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The purpose of nonprofit organizations is to provide various types of assistance to people in need. When such an organization is a non-profit corporation, there are additional benefits and protection available. The requirements and regulations of a non-profit corporation can vary from one place to another. There are some aspects of such businesses that tend to be similar, however, such as the separation of personnel and company finances and the regulation of handling surplus resources.
Many people do not realize that a non-profit organization can engage in many of the same business activities as other organizations. They can make sales, purchase goods, and hire employees. Being non-profit simply means that surplus resources will be used to further the cause for which the corporation was established. Those resources will not be distributed to owners or others in the organization for the purpose of financial enrichment.
A non-profit corporation is an entity similar in many ways to a human volunteer. The business has a legally recognized name and documentation regarding its creation, much like a person has a birth certificate. Being a corporation means that the business is recognized by the law as an entity that may possess property, make decisions, and be held liable. This is one of the biggest benefits of incorporating.
When a non-profit organization is incorporated, its operations are not directly connected to any single individual. This means in the event a founding party or a top-ranking official dies or no longer wishes to work for the organization, it can still exist and continue without major hindrance. This also means if the corporation breaks the law or is ordered to pay fines or damages, individuals within the organization are not generally required to personally bear the burden.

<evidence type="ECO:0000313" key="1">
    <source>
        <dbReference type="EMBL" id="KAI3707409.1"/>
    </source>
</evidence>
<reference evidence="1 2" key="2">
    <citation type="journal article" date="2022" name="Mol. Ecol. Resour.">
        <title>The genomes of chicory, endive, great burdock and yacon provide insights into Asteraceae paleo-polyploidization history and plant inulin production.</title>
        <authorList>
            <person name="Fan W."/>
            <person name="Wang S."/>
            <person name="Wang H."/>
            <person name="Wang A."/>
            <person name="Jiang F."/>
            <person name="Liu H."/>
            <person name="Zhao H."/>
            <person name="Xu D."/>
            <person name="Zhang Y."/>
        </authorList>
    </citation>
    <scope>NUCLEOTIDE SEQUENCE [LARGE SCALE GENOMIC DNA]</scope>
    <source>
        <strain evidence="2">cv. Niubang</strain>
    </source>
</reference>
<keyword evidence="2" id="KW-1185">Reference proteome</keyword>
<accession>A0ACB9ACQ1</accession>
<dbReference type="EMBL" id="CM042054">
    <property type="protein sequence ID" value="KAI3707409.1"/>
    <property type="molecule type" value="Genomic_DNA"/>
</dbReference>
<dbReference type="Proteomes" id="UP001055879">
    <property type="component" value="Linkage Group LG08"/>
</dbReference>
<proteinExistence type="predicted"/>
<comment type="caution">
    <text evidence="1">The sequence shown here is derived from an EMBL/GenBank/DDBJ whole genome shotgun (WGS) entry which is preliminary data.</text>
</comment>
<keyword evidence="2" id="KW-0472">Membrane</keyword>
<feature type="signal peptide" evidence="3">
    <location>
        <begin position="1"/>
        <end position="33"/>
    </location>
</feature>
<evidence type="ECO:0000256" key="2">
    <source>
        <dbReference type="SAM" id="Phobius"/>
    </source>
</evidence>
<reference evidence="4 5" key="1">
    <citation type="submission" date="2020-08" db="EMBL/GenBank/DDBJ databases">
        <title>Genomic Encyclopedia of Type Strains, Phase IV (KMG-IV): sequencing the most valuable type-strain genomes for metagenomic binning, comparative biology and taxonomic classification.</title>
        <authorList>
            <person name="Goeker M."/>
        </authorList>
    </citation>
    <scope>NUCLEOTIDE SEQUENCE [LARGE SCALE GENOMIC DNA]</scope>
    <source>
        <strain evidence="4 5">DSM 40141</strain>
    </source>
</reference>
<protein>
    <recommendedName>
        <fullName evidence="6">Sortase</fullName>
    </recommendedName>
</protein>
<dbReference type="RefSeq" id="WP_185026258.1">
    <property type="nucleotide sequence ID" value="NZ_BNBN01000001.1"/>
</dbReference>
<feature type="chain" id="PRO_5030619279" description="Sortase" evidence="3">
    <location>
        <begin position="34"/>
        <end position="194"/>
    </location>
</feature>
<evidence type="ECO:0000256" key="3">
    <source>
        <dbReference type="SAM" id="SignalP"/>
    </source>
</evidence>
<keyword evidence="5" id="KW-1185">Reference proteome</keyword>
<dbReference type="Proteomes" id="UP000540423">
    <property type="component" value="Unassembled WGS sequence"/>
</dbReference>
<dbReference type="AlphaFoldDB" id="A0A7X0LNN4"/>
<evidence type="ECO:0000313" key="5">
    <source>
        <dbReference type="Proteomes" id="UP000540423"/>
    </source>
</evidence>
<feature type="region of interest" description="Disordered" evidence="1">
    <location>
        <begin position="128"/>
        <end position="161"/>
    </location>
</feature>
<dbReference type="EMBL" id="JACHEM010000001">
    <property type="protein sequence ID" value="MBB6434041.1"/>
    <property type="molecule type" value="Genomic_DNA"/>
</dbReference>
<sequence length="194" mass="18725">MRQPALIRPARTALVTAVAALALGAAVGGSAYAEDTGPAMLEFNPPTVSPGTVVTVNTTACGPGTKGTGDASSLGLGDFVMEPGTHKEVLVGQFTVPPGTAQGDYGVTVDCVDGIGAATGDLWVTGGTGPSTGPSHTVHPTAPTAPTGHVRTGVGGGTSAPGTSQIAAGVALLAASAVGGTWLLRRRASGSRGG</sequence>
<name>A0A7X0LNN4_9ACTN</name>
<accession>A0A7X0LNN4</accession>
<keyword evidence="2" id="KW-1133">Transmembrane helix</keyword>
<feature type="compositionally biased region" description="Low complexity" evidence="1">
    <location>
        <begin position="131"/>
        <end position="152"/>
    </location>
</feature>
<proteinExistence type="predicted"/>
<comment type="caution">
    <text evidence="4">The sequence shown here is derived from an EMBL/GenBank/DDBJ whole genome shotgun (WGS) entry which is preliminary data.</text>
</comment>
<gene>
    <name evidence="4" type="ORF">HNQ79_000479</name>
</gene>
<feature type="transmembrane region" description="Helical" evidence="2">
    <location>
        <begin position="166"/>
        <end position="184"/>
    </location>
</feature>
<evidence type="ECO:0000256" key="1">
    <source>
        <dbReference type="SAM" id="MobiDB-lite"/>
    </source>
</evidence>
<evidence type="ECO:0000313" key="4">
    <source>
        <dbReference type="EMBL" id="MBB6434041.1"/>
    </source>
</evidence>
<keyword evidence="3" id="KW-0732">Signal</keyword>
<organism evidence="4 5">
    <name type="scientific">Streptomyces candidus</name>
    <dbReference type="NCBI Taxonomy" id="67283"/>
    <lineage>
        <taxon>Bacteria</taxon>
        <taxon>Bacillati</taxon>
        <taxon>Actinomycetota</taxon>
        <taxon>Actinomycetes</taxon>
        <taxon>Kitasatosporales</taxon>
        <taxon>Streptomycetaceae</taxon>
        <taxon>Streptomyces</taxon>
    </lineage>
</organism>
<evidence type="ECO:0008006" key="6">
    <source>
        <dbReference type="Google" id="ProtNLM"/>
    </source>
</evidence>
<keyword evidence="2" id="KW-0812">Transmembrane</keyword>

Like a human volunteer, a non-profit corporation exists for the good of others. Each non-profit corporation is generally required to describe its overall purpose in a mission statement. These organizations are also required to have bylaws. Corporate bylaws refer to a document that outlines how the non-profit organization will operate and the limitations it recognizes. For example, bylaws for a non-profit organization that operates women’s shelters may state individuals with domestic violence convictions may not work or volunteer for the organization.
In most cases, a non-profit corporation is a tax-exempt organization. Exemption from federal taxes is not automatically granted, however. The organization must file documentation with the Internal Revenue Service (IRS), and this status must be granted. Many non-profit corporations are also tax deductible, which allows individuals or businesses to claim the resources they give to these organizations as charitable donations on their income taxes.
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